Last week I traveled to Korea as a guest of the Korean government, which has invited Peace Corps volunteers back to Korea to thank and honor them. My wife, Sue Ann Allen, was a Peace Corps volunteer (PCV), teaching English at a girl’s middle school on Cheju-do, an island about the size of Oahu 35 kilometers off the south coast of the Korean mainland.
Korea is, of course, an incredibly dynamic economy, and the contrast for Sue Ann was mind-boggling. When she lived there, Korea was a rural country struggling to recover from 50 years of often brutal Japanese occupation and the devastation of the Korean War and internal civil conflict. In Cheju City, many families used outhouses and chamber pots and dumped the waste in streams. Korea today is an incredibly wired land of bullet trains and prosperity. We stayed at a hotel with Japanese style toilets that are so complicated that another PCV called us to ask how to flush. Peace Corps was in Korea from 1966 to 1981; now Korea sponsors its own version of Peace Corps. There were four espresso stands within a hundred feet of our hotel in Seoul. Korea implemented national health insurance over a twelve year period between 1977 and 1989, and now enjoys greater longevity than the United States (while spending less per capita on health care).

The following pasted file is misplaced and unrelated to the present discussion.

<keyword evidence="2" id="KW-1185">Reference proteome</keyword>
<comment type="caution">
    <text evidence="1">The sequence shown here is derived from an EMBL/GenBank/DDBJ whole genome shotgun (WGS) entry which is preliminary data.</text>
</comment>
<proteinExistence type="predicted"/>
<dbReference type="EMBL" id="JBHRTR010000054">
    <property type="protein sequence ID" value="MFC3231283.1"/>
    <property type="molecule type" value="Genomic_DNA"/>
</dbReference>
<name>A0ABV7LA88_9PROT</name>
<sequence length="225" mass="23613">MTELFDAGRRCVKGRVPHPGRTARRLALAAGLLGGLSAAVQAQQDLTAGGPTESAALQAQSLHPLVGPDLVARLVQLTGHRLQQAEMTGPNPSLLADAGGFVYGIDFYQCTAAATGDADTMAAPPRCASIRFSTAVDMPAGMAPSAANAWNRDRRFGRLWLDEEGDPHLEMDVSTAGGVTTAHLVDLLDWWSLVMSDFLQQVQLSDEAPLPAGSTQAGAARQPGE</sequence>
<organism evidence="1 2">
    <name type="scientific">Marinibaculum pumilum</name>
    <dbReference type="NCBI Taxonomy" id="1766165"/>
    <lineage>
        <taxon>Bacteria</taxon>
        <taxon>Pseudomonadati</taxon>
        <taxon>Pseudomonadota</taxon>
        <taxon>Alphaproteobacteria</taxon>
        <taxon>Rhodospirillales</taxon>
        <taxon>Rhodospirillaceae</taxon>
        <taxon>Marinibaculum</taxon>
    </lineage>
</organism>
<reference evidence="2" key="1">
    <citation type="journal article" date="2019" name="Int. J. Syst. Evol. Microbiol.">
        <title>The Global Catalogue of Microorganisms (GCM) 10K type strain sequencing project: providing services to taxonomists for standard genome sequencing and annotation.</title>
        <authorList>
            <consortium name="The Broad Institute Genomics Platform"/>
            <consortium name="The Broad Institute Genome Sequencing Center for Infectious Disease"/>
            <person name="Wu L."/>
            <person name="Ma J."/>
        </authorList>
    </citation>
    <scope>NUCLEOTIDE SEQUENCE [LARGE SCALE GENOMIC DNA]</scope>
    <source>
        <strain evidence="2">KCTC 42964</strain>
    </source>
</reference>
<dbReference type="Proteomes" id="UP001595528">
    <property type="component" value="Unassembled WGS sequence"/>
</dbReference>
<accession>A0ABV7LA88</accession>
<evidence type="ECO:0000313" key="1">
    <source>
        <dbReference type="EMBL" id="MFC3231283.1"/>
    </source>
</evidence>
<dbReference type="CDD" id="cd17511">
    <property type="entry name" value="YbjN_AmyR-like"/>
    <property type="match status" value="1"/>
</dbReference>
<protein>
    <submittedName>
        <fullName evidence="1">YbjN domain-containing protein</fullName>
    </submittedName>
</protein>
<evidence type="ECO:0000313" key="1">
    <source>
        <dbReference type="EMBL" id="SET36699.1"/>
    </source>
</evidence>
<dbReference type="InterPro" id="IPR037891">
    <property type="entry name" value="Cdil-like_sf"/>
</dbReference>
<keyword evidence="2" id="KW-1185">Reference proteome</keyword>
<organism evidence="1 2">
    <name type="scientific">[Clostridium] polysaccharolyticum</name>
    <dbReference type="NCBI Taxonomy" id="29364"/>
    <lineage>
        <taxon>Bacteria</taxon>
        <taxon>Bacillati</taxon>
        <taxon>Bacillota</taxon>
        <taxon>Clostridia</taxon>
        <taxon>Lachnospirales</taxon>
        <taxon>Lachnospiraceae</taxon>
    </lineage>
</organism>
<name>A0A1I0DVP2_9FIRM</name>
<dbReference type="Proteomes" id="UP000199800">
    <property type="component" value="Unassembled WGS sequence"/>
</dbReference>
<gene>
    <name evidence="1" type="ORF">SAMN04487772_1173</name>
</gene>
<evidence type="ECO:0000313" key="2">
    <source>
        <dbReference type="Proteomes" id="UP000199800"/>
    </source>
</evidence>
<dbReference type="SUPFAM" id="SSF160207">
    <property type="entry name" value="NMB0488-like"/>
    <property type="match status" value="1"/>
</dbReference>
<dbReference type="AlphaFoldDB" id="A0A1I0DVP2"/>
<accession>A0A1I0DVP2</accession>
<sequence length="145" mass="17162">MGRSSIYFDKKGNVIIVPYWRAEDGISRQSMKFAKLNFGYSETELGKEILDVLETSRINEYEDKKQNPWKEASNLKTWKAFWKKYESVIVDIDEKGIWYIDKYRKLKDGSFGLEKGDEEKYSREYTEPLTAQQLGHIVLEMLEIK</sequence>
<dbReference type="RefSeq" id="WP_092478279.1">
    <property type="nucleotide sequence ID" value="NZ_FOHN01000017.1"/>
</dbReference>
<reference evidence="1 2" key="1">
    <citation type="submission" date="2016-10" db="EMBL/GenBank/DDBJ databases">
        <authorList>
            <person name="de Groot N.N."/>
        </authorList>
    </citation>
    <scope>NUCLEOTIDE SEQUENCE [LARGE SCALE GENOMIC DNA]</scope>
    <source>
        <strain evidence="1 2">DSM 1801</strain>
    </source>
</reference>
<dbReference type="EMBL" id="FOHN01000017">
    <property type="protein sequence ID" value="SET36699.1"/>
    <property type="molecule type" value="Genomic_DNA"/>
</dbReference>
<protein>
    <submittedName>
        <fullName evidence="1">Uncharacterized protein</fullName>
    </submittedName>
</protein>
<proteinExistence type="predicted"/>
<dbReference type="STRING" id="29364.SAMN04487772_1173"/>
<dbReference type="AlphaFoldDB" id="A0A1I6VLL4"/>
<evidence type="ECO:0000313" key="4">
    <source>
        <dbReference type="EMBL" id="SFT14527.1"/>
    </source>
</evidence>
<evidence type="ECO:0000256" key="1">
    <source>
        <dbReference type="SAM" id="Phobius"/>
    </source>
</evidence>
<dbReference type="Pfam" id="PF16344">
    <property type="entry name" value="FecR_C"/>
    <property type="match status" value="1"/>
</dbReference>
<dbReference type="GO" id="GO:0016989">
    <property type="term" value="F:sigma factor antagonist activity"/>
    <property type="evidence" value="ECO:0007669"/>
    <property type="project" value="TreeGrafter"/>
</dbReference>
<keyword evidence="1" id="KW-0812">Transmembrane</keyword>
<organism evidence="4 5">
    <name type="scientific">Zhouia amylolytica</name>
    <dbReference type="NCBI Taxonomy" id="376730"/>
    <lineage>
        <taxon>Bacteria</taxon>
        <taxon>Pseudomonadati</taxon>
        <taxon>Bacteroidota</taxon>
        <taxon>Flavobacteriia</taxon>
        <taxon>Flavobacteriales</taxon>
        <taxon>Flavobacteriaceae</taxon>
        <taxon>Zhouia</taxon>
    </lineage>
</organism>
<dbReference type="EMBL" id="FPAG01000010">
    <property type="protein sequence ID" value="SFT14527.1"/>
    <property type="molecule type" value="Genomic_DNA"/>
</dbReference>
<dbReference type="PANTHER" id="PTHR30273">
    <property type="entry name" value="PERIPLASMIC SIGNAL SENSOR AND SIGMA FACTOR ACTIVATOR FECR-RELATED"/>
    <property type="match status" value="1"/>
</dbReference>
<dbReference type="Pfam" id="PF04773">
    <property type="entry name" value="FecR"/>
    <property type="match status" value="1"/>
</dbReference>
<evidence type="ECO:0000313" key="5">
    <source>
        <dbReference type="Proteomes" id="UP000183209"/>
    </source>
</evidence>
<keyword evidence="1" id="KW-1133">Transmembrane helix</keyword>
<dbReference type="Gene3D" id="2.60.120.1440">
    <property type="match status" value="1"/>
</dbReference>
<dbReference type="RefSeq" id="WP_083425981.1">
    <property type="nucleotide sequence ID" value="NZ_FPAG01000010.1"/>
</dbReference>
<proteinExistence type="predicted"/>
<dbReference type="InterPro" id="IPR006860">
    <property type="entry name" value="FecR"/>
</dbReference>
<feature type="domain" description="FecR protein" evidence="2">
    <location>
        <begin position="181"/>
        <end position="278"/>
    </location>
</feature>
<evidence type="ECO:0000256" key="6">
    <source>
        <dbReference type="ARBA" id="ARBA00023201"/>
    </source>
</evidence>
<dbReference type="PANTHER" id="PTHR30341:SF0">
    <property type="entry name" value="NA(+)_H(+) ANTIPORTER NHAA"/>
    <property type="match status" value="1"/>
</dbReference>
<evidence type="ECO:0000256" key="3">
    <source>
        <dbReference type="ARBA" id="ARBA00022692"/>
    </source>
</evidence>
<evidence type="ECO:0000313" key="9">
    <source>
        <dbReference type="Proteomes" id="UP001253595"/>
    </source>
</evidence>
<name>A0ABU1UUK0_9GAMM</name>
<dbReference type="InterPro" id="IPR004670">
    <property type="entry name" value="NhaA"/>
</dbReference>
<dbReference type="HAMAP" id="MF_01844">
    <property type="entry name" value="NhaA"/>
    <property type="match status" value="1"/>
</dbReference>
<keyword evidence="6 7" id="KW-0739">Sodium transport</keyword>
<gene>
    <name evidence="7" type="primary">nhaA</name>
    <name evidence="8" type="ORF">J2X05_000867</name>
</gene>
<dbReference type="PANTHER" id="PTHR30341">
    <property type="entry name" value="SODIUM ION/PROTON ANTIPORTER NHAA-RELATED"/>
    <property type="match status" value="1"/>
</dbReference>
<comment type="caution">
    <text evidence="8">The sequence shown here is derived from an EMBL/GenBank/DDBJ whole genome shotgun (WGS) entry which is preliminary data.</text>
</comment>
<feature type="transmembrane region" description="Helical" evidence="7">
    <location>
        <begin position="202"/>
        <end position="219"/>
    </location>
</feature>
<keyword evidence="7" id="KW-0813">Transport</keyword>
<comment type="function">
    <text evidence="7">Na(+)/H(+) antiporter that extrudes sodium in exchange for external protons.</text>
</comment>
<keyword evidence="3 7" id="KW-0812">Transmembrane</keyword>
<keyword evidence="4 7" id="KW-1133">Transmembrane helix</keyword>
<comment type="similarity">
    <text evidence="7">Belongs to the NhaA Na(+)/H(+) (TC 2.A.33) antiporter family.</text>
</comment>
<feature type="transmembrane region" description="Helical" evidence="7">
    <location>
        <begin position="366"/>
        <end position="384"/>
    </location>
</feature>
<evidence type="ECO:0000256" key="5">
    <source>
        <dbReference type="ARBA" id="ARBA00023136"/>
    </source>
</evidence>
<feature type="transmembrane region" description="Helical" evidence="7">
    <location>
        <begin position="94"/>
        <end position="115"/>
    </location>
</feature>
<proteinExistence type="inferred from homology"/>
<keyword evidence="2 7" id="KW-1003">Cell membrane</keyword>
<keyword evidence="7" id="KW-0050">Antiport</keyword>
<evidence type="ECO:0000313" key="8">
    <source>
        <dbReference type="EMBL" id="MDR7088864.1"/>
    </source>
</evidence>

We visited a Museum about ‘traditional life’ – and found that the exhibits came from the 1970’s.
Korea today is also a society entering other transitions. It is moving from a focus on industrialization to a new focus on sustainability. Bukhansan National Park near Seoul is reportedly the most visited national park in the world; the Cheonggyecheon stream, daylighted in 2005 in an extraordinary act of environmental restoration, runs nearly 6 km through downtown Seoul, and is filled with walkers; Sue Ann’s former host, now 70 years old, recently completed his 128th marathon. When I hiked Halla-san, the volcanic peak that formed Cheju Island, about 12 miles and 4000 feet elevation gain and loss up one side and down another, there were hundreds of Koreans on the trails.
Middle class Koreans feel the same anxiety about their economic future that middle class Americans do. Korea has also gone through a major change away from traditional male-female gender roles. Many women are deciding not to marry, and Korea has one of the lowest birth rates in the world.